He added that he hoped the cause was “a production defect” rather than sabotage, but said that too would be “very sad” as “there’s been nothing like this in the history of Soyuz ships.”
The Guardian’s report points out that the hole is in a part of the Soyuz spacecraft that’s discarded in orbit, and therefore is not used as part of the main vehicle that transports astronauts all the way back to Earth.
It would indeed be extraordinary if the hole was discovered to have been made deliberately, but investigators will also look at the possibility of the damage occurring during testing of the spacecraft back on terra firma, with an engineer perhaps trying to cover a piece of clumsy handiwork with sealant that later fell off after docking with the space station.
- Space Station on alert as crew forced to patch hole in docked spacecraft
- Boeing suffers setback in space taxi testing
- Watch inside Soyuz as it blasts astronauts (and toys) into space
- Get your Sagan on with 60 awe-inspiring photos of the final frontier
- Astronauts install hi-def docking cameras for Crew Dragon, Starliner capsules
Red Magic Phone
Everyone and their mother is making a gaming smartphone these days, which usually means a high-powered processor that prioritizes performance for graphics-intensive games, plus some other features gamers would appreciate. Samsung has pushed this with the Note 9, there’s the Honor Play, last year we saw the Razer Phone, and there’s more to come like the Asus ROG Phone, and the Xiaomi Black Shark.
Add a new one to the list: The Red Magic Phone, from ZTE sub-brand Nubia. It has an innovative cooling system, a game-boosting mode, an RGB LED light strip, and a mid-range price tag. It delivers with performance, but we’re not sure if it’s quite the bargain when phones like the OnePlus 6 exist. Let’s take a closer look.
Unique and flashy design, scuffs easily
Place the Red Magic Phone down on a surface, and you’ll notice it rocks significantly. That’s because of its unique design. The back isn’t flat, as the top and bottom edges slope downwards to form a prism, with a long RGB strip running down the center.
We’re quite impressed with the Red Magic Phone’s look, and the hexagonal-shaped camera is icing on the cake. Despite its large size, the phone is comfortable to hold, and our fingers slipped nicely into place along the phone’s slopes.
That said, the Red Magic Phone does rock a lot when laid down, making it difficult to use on a flat surface, and the anodized metal finish makes it quite slippery in the hand. While the metal will likely prove more durable than glass phones, this is one of the first phones we’ve seen to scratch so easily by keys in a pocket. We don’t think this phone will look too good after a year of use with just regular wear and tear.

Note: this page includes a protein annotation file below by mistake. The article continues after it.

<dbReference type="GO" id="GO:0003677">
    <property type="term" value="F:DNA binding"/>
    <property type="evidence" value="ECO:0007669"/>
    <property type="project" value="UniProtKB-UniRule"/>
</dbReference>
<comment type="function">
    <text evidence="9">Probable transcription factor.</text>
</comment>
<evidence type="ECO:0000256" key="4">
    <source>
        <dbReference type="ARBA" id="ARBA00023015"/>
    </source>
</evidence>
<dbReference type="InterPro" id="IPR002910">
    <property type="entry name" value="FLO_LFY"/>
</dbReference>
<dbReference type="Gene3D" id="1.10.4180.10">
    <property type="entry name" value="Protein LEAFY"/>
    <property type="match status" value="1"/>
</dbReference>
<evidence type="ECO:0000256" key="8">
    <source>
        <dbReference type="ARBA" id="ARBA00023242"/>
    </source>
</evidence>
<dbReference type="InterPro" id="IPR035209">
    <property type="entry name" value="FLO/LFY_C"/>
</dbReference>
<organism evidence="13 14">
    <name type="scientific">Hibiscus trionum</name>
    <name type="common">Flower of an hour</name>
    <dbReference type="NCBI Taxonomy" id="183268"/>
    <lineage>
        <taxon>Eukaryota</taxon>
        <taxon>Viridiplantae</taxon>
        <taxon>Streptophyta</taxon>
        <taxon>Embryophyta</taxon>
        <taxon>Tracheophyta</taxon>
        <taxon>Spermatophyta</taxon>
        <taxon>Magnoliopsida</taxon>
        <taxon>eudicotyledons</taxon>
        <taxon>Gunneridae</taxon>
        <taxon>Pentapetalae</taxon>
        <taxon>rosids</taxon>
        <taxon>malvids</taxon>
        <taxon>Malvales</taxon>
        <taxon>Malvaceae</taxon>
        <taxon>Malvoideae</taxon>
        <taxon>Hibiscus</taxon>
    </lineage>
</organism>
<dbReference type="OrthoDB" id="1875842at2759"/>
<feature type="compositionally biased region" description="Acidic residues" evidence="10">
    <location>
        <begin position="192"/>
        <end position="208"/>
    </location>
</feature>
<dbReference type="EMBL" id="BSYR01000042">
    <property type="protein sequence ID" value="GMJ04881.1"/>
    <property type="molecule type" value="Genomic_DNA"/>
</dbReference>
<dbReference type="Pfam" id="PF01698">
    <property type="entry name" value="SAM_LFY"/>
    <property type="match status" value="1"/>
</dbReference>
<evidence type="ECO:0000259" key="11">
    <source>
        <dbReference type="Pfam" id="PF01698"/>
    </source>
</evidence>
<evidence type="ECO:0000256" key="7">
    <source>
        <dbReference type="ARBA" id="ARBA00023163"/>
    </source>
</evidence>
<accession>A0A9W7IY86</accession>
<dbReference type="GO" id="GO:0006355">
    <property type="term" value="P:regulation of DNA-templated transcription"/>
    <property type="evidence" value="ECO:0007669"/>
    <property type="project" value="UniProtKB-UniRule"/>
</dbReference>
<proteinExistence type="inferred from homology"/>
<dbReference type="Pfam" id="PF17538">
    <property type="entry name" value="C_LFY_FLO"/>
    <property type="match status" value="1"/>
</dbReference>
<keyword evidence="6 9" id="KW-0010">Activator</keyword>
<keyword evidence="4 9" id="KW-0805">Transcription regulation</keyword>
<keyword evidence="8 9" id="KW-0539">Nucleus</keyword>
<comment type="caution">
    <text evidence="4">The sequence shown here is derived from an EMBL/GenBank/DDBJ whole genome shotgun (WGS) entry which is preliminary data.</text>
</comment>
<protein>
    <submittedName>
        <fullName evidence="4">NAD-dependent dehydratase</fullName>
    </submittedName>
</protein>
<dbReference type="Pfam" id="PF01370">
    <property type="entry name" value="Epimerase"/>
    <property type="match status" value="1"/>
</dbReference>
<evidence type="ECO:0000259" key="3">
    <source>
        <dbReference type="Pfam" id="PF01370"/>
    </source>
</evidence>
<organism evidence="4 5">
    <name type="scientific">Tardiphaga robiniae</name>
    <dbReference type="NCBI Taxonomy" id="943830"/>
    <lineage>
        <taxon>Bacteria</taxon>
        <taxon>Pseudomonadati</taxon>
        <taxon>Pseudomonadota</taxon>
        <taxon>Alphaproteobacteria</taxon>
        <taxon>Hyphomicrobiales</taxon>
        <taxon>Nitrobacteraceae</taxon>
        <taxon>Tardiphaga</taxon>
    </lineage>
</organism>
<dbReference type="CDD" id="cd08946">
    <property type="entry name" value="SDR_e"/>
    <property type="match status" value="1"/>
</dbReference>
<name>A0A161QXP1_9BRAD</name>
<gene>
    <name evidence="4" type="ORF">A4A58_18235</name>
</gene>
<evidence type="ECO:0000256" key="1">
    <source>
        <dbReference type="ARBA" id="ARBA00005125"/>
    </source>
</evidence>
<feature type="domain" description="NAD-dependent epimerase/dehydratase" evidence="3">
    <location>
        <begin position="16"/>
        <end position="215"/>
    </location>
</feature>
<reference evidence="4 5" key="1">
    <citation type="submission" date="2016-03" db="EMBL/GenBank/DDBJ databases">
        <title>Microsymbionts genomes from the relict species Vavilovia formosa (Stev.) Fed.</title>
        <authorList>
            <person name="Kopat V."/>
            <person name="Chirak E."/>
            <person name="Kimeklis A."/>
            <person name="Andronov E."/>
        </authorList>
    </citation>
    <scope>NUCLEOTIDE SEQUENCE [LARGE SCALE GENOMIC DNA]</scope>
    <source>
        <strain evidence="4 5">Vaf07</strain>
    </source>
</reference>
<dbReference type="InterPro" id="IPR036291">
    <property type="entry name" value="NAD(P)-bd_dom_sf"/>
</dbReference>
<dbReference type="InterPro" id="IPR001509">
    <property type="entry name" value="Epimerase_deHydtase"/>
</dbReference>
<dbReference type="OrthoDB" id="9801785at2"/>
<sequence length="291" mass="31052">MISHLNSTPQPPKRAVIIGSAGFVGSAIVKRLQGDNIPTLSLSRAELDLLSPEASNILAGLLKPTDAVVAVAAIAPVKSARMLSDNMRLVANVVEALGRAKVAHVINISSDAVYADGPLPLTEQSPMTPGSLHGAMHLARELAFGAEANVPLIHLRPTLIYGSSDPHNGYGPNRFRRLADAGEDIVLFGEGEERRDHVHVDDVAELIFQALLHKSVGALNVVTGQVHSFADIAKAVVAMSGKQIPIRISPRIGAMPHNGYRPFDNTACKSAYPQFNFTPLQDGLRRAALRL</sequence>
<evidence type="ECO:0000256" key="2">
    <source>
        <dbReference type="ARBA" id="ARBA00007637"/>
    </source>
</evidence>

We’re fans of the way ZTE found a unique design without compromising on the Red Magic Phone’s usability.
The front of the Red Magic Phone isn’t as interesting. A 6-inch screen is surrounded by slim bezels, and precious little else aside from the front-facing camera. The bezels aren’t the slimmest we’ve seen, but it still looks contemporary. The power button is on the right-hand side, underneath the volume rocker. There’s also an extra button highlighted in red on the right edge, and it controls the Gameboost setting, which we’ll get to later. A USB Type-C port sits at the bottom, and a headphone jack rests at the top, which is always nice to see.
The LED strip on the back is capable of displaying 16 million colors in four different light effects. There are a few options that govern when the strip will activate, but it will generally light up during games, while charging, or to signal when notifications arrive. It’s quite similar to the RBG light on the back of the Asus ROG Phone.
You’re unlikely to see the strip yourself most of the time, since it’s located on the back of the phone. It’s a gimmick, and largely serves to increase the “gamer cred” look of the Red Magic Phone. That doesn’t stop it from looking cool when it lights up, though.
Red Magic Phone Compared To
Motorola Stature i9
Sony Ericsson C902
Casio G’zOne Boulder
Motorola MOTORIZR Z3
Sony Ericsson K790a
Palm Treo 650
Motorola RAZR V3c
Take a closer look at the back, and you’ll find four red slashes, neatly placed leading up the phone’s central ridge. These aren’t just for looks — the top two function as exhaust ports for the device’s cooling system. The phone uses layers of graphite to draw heat away from components, which is then flushed out of the system through the exhaust ports and the additional surface area of the prism-shaped back.